You work very closely with your appointed engineer, how important is a producer's relationship with an engineer?
It is like a marriage, I am very lucky to have met my engineer and I have my own team of guys. My recording engineer is Mike Plotnikoff and his lineage is really good. He came from Little Mountain Sound Studios in Vancouver and he was trained and tutored under Bob Rock and Bruce Fairbairn, and guys like that who really were the great record producers in the 80s. Those guys did albums by Bon Jovi, Aerosmith and Metallica. Mike worked as second engineer and a runner and all that kind of stuff during that period. So when he left Little Mountain and came to LA, I met him and he knew how to do the real analog mic'ing techniques, the level stuff that you can only learn by watching other people do it. Stuff you can't learn in school, stuff you have to watch as other producers and engineers do their work. So I hired him and I've worked with him for almost 12 years now. I've been with my Pro Tools engineer Paul Decarli for about seven years now, and he's a huge part of my team. Mark Van Gool is my guitar tech. We do a lot of guitars so we need somebody dedicated to all the different tunings we encounter, different guitars, amps all kind of things that are part and parcel of doing the records that we do. And then I have my assistant Hatch' who does all the vocal recording and file management and string arrangement, so we have everything covered in the studio, so it's a team effort.
You don't mind jumping genres in your work?
I enjoy it. I am doing a pop record right now, and in the last two records, I have done a really hard rock record by a band called Black Stone Cherry and also I did Theory Of A Deadman which is sort of in the middle. At the moment, I am doing SafetySuit which is very pop. I never worry about that kind of stuff really. I worry about the songs only. If you worry too much about genres, it'll cause trouble as they change so much and so quickly. People have said to me that they're amazed that I can remain so current on the music I do and am never out of style and am one step ahead. I say to them that it is really about the songwriting. When I hear a good song, I want to do the project.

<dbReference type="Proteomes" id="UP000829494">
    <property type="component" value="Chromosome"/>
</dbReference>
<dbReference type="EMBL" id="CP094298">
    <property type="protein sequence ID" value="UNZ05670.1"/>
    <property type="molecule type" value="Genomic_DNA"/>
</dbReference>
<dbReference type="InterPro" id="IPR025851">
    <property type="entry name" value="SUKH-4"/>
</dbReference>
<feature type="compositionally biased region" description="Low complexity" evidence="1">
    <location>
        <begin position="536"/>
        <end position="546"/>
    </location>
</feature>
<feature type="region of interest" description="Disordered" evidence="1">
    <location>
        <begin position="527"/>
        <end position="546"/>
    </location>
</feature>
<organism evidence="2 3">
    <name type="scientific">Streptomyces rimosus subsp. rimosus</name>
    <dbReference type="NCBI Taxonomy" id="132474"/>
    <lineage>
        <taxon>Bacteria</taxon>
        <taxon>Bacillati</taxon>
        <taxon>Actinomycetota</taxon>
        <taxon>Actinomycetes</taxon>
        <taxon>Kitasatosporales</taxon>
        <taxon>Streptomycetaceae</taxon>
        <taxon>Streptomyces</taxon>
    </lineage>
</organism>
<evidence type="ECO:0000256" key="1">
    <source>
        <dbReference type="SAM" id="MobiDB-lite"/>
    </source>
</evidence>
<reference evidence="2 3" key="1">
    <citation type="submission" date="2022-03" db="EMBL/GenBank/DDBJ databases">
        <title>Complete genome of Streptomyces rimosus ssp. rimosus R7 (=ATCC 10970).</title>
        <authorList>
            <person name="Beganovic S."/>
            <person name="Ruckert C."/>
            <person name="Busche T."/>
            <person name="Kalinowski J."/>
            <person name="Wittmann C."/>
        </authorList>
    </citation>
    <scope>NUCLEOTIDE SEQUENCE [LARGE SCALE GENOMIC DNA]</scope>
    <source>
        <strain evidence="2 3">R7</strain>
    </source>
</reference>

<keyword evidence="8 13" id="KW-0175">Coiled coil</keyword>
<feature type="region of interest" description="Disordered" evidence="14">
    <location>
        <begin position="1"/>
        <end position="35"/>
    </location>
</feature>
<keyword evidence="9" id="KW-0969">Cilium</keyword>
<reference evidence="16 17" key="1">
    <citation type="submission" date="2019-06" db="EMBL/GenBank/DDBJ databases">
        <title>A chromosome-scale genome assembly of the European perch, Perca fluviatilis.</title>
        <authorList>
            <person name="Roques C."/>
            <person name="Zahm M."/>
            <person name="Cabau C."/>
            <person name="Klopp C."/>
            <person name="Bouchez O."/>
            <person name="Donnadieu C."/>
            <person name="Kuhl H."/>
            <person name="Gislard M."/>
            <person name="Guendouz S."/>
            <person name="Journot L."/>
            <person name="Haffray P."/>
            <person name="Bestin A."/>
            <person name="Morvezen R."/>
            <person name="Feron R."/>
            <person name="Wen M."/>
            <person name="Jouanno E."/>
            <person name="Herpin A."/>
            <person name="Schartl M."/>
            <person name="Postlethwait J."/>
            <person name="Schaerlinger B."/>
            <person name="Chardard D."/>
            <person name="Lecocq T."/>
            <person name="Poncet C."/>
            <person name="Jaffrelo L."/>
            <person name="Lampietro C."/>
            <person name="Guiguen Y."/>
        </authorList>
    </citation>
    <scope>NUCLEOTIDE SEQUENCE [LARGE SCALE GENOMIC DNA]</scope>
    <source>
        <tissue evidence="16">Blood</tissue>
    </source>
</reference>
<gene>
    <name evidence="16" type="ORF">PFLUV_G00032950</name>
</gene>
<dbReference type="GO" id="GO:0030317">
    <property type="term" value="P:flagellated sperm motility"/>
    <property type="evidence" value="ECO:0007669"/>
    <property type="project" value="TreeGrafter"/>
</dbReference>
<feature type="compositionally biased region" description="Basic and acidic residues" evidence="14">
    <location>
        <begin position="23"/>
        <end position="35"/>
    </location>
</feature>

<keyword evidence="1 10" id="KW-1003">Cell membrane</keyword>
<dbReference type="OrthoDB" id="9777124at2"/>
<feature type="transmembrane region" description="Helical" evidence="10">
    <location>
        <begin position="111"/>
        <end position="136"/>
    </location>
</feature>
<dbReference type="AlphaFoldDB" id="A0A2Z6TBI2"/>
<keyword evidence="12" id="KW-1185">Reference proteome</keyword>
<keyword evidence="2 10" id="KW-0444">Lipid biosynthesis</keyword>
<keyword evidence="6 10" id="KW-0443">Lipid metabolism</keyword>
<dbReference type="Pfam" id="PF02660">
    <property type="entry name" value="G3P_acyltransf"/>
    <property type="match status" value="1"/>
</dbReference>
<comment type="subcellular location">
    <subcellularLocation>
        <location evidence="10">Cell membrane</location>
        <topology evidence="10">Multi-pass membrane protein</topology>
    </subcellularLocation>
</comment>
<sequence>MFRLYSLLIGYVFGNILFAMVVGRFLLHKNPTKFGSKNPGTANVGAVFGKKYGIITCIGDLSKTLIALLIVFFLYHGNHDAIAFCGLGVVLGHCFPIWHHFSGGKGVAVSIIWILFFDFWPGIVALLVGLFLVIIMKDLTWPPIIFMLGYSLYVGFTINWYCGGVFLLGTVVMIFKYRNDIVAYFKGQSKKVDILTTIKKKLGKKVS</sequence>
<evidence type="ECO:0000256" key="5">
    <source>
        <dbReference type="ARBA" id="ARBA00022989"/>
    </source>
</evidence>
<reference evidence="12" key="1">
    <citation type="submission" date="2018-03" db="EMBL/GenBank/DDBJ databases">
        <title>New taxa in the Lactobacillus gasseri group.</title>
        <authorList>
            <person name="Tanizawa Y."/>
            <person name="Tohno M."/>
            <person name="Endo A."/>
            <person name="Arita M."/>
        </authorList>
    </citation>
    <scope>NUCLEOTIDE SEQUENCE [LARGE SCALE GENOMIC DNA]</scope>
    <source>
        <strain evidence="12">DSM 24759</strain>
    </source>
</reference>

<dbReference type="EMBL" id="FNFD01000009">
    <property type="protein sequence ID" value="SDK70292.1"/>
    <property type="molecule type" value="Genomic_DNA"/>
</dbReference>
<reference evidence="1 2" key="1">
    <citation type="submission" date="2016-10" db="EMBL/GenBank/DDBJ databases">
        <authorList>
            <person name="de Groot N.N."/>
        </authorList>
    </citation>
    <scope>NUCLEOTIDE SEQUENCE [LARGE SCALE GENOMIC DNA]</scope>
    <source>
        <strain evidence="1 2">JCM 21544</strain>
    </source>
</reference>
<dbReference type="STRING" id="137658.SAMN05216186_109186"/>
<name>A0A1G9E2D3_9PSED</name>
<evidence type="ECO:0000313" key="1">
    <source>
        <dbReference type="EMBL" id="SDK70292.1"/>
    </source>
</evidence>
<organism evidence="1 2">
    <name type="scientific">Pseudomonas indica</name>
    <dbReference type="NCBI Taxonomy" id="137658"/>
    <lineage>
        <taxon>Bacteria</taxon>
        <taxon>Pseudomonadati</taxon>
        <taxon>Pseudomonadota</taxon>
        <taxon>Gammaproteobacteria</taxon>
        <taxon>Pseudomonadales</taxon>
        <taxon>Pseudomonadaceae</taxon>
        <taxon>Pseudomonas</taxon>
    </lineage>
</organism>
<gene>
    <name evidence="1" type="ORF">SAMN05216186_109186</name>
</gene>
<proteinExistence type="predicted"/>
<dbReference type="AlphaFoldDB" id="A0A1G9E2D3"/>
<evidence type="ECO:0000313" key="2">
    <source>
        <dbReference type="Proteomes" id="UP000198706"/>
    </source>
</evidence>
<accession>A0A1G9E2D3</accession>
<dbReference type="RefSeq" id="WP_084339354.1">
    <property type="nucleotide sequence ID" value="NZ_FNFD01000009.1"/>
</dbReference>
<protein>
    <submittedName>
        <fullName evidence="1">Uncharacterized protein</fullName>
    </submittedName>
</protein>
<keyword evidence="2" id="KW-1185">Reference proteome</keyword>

Have you got any particular methods you prefer to use when capturing guitar tones in the studio?
I approach it more from an arrangement point of view. My mic'ing techniques are very simple. I guess in the words of Mutt Lange - I remember an interview he did once where he talked about the AC/.DC record he did and how he did those amazing guitars and he said, I put up a 57 and I get out of the way!' And that's how we approach our guitars. We put up really fundamental mics, and we find the sweet spot on the speaker. We put it through barely any electronics at all, as we go for the sound of the amp and the guitar, and we try to keep as many pedals and many things out of the signal path as we can. We find that it all degradates the sound to a certain extent. It adds stuff to it that makes it sound less of the real sound and especially when you stack it up over track after track. Our records have a lot of layers of guitars that create the sound that we have. The sound really does come from the layering and how we edit them. But there is a lot more to them than just the mic'ing technique really.
For those who have home studio set up, what is the best advice you can pass on in regards to making better recordings?